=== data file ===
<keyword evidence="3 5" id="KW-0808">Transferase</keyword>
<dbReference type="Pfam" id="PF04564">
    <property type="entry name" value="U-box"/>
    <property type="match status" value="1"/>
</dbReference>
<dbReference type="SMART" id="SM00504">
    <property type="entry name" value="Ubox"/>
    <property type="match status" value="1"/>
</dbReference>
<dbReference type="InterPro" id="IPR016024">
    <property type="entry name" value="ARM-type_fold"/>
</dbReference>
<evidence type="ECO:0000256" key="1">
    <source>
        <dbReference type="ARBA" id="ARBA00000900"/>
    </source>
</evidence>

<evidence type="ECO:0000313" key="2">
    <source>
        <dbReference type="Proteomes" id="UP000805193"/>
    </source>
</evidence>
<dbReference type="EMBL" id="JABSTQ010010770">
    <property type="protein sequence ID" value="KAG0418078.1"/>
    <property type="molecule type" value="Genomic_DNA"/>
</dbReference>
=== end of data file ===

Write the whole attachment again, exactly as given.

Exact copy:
<keyword evidence="3 5" id="KW-0808">Transferase</keyword>
<dbReference type="Pfam" id="PF04564">
    <property type="entry name" value="U-box"/>
    <property type="match status" value="1"/>
</dbReference>
<dbReference type="SMART" id="SM00504">
    <property type="entry name" value="Ubox"/>
    <property type="match status" value="1"/>
</dbReference>
<dbReference type="InterPro" id="IPR016024">
    <property type="entry name" value="ARM-type_fold"/>
</dbReference>
<evidence type="ECO:0000256" key="1">
    <source>
        <dbReference type="ARBA" id="ARBA00000900"/>
    </source>
</evidence>

<evidence type="ECO:0000313" key="2">
    <source>
        <dbReference type="Proteomes" id="UP000805193"/>
    </source>
</evidence>
<dbReference type="EMBL" id="JABSTQ010010770">
    <property type="protein sequence ID" value="KAG0418078.1"/>
    <property type="molecule type" value="Genomic_DNA"/>
</dbReference>